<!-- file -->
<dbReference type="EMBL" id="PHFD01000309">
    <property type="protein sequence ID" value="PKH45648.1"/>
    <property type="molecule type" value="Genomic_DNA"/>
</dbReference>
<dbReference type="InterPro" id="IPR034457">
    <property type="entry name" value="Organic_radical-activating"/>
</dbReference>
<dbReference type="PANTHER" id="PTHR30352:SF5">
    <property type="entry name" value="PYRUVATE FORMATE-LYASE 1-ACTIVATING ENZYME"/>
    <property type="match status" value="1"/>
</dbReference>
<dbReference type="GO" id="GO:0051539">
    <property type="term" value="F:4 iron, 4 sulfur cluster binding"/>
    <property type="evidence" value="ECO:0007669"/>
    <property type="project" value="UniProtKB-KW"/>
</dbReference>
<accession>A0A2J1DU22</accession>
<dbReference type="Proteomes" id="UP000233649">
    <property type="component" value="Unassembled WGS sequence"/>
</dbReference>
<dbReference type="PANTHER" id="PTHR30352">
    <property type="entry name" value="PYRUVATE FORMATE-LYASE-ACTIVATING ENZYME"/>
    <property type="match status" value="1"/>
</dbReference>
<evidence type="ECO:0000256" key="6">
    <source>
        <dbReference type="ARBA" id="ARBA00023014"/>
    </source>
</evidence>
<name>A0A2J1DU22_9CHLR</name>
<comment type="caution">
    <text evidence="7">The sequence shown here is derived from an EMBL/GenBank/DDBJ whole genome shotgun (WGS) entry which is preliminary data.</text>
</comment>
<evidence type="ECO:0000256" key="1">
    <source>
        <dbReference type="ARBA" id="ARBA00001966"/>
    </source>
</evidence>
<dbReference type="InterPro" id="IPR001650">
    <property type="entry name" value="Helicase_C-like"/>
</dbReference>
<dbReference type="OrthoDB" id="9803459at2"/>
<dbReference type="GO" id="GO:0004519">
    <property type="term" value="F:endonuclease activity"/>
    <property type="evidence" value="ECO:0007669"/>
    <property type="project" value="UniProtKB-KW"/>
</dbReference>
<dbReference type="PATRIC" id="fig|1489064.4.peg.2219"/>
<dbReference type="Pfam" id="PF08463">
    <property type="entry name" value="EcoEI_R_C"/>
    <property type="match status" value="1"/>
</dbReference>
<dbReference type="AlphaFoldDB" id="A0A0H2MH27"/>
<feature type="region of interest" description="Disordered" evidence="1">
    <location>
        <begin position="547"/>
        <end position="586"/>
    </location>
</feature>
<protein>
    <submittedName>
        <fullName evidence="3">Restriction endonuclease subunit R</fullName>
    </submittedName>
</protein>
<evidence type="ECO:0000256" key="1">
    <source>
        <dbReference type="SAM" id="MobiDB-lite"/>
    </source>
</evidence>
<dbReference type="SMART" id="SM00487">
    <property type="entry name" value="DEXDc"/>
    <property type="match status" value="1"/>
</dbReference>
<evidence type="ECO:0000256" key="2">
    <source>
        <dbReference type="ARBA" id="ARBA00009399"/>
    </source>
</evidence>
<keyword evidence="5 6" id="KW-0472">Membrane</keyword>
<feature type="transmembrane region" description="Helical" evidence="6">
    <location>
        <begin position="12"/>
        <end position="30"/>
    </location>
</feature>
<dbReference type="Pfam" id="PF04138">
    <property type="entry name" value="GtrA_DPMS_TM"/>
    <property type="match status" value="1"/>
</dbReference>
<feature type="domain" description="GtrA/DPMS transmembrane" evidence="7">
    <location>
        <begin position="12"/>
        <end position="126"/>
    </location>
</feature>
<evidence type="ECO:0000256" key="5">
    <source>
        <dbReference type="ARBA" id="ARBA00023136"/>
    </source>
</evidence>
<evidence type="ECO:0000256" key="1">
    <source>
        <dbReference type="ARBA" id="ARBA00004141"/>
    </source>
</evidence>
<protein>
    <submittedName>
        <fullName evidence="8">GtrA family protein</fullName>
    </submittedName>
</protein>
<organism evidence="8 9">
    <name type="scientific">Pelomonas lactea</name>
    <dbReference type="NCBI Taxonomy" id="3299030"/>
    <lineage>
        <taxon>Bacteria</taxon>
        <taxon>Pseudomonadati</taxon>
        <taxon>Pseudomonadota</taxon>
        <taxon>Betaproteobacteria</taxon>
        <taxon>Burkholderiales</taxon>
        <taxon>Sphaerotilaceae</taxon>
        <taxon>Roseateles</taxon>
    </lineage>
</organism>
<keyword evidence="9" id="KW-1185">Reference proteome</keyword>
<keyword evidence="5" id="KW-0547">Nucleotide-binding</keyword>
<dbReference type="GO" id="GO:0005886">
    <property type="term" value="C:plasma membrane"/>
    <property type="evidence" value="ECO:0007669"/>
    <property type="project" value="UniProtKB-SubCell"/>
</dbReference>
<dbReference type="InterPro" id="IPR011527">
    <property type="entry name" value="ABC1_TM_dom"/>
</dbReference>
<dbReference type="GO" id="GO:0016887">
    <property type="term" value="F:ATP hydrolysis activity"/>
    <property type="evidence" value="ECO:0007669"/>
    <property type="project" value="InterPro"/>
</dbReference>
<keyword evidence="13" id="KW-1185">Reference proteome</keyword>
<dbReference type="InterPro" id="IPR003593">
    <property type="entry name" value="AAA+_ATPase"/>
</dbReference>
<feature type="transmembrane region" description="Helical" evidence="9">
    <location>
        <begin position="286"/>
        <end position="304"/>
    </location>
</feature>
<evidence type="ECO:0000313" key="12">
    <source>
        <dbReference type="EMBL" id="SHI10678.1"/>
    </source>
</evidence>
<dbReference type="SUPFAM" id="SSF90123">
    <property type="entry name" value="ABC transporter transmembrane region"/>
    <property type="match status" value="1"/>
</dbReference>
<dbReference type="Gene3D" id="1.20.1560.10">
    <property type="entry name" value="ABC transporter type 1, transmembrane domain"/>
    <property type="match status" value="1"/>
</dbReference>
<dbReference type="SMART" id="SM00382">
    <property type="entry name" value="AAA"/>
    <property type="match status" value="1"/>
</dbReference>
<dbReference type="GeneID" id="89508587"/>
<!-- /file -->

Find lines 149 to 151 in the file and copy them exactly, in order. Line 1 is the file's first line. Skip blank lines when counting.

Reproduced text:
<evidence type="ECO:0000313" key="12">
    <source>
        <dbReference type="EMBL" id="SHI10678.1"/>